driven up the ramp onto the rear car and moved forward across spanners to
the car on which it is to be shipped. This socalled circus method,
pictured in the sketch, is the quickest and most common way of loading
vehicles. What, exactly, are ramps and spanners? Subparagraphs a and b
explain both of these loading aids.
a. A ramp must be constructed or improvised if none is on hand, and a
stretch of the roadbed leveled so that equipment can be maneuvered onto the
ramp. The roadbed can be raised to the top of the rails by using 6 by 8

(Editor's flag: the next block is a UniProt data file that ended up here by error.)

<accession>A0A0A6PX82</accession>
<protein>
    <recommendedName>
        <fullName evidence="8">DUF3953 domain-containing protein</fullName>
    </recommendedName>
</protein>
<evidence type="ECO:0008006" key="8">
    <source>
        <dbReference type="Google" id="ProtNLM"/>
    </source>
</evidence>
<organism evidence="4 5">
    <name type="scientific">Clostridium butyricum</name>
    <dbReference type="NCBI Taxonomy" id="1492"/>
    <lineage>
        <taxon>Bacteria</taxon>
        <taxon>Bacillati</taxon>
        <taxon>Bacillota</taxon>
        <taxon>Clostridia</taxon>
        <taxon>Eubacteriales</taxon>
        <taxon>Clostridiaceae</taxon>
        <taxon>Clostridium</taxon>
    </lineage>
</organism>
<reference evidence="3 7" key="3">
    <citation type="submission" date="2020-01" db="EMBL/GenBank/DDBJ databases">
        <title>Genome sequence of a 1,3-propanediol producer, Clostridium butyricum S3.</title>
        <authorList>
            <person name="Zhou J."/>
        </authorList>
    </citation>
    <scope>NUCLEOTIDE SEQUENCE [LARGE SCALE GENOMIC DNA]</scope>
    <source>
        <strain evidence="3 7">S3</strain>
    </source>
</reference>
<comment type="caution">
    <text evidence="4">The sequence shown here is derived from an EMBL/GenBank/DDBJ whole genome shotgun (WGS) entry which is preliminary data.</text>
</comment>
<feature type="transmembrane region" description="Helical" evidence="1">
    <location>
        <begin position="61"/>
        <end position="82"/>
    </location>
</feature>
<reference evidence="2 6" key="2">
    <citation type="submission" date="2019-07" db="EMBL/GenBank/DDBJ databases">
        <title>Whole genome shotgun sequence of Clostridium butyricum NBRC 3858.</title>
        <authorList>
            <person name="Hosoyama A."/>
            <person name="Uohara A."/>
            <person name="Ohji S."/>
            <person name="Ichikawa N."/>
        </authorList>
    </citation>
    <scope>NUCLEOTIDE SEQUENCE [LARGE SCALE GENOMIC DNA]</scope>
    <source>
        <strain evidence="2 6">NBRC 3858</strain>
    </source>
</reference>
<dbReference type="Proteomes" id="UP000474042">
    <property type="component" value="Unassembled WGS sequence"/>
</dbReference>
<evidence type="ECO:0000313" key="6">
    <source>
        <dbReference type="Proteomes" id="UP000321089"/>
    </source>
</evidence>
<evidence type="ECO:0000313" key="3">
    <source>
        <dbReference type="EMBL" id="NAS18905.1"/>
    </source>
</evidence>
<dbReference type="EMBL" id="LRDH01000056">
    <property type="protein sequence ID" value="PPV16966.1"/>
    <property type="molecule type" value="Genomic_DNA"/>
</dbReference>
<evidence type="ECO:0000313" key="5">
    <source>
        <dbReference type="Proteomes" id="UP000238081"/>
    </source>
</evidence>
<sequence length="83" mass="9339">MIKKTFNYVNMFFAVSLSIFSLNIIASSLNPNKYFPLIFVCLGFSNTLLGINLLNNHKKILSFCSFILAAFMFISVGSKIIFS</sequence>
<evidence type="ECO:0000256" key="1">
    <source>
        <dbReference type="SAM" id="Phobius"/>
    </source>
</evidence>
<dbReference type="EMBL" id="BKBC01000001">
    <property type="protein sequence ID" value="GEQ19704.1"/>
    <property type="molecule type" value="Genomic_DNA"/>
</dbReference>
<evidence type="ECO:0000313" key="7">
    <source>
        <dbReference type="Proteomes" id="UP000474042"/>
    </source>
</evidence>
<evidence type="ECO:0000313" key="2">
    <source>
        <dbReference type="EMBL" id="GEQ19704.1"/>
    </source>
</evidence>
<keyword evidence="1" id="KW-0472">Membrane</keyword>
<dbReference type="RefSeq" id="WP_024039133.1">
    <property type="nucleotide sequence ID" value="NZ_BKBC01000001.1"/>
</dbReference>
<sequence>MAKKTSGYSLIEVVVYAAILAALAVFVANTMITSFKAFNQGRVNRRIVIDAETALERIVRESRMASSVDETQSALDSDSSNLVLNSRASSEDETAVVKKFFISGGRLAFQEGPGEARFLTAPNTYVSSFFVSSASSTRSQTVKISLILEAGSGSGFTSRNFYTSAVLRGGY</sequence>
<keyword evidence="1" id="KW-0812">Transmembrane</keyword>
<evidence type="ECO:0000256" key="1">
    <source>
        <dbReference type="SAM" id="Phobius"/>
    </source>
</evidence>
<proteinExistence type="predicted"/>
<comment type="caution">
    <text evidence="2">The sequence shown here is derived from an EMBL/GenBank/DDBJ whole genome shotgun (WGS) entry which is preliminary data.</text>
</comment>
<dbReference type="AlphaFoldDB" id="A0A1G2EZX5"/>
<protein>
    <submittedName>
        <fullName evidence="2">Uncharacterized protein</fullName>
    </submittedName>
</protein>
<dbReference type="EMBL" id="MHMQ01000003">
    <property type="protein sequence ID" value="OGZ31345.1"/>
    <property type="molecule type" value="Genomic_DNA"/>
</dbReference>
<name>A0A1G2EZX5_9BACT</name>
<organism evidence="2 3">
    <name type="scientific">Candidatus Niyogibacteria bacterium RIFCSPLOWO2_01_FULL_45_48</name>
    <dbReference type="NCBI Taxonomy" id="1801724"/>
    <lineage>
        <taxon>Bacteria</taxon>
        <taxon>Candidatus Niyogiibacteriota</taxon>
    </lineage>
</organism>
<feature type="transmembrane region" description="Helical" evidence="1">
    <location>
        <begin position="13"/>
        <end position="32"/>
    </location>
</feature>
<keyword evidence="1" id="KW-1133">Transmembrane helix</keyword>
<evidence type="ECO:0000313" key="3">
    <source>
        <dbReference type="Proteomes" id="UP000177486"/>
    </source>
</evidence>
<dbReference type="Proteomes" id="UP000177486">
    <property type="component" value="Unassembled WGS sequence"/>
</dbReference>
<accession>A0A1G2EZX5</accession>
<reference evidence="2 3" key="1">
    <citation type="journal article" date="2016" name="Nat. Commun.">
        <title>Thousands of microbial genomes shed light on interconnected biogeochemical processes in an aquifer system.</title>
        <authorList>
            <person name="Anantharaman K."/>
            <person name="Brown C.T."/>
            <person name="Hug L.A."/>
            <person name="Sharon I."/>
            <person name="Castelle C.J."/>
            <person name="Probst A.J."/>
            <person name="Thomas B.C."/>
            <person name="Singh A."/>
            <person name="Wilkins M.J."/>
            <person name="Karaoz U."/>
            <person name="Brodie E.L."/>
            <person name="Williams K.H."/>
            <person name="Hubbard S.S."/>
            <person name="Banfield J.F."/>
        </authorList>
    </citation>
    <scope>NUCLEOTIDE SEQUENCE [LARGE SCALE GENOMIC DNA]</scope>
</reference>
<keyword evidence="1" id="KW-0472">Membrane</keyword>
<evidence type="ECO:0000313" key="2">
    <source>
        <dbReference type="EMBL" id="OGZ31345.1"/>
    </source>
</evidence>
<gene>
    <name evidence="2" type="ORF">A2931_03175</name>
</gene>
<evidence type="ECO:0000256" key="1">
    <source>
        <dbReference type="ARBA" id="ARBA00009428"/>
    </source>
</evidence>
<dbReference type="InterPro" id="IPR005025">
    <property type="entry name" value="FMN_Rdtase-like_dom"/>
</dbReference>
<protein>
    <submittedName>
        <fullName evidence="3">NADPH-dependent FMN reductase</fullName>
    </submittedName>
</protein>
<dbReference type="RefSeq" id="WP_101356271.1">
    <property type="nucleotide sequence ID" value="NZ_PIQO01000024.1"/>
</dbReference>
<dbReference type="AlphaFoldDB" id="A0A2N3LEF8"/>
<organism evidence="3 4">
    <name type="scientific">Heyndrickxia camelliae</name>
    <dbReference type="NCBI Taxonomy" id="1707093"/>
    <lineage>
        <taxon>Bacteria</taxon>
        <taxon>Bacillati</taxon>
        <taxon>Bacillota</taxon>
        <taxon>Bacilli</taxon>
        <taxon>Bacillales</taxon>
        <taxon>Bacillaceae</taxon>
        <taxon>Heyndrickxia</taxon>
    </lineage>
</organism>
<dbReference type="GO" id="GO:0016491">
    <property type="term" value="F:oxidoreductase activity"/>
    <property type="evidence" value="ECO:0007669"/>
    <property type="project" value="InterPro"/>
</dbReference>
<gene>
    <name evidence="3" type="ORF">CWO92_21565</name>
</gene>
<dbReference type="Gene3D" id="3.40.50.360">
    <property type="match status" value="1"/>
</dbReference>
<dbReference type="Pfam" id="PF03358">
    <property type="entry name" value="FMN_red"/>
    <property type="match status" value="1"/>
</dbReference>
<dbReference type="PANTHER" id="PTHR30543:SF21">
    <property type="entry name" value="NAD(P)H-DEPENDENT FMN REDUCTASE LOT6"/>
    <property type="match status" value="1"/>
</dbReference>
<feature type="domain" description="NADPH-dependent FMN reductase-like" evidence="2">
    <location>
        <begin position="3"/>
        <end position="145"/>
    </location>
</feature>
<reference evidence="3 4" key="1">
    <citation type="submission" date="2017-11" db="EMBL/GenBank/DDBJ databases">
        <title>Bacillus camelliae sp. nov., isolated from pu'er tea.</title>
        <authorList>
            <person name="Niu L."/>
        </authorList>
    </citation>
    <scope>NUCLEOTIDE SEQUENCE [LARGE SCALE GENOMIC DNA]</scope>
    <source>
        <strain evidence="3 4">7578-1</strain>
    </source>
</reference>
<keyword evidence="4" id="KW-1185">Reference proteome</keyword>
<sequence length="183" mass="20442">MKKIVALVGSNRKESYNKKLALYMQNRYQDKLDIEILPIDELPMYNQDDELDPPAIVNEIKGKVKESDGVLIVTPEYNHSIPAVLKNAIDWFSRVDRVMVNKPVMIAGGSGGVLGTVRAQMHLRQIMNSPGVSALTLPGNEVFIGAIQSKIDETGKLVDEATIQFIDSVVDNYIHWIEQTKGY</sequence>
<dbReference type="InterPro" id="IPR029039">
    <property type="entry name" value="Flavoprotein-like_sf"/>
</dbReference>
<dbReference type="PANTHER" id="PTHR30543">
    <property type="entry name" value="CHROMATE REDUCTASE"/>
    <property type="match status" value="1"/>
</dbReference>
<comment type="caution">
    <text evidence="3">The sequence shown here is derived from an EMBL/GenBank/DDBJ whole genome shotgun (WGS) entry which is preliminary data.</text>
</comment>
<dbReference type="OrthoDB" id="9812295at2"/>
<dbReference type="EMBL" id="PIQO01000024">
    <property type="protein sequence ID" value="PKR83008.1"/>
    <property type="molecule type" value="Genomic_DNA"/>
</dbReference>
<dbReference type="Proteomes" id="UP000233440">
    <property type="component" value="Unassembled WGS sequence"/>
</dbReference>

inch timbers or dirt and cinders. Although construction of the ramp will
vary with the required capacity, figure 2.1 shows a ramp that will support
Figure 2.1. Vehicle Loading Ramp.
As a field expedient, a ramp may be improvised by using the last
flatcar itself as a ramp. Without going into the details of how this is
done, essentially what happens is that the end truck is temporarily detached
from the flatcar body and the body lowered onto a supporting wooden block.
With one end of the flatcar deck close to the ground, only a few timbers are
needed to form a runway, as shown in the two views in figure 2.2. Ramps
should be carried with the shipment if no unloading facilities will be on
hand at the destination. When the ramps are shipped, their weight must be
figured as part of the weight of the load.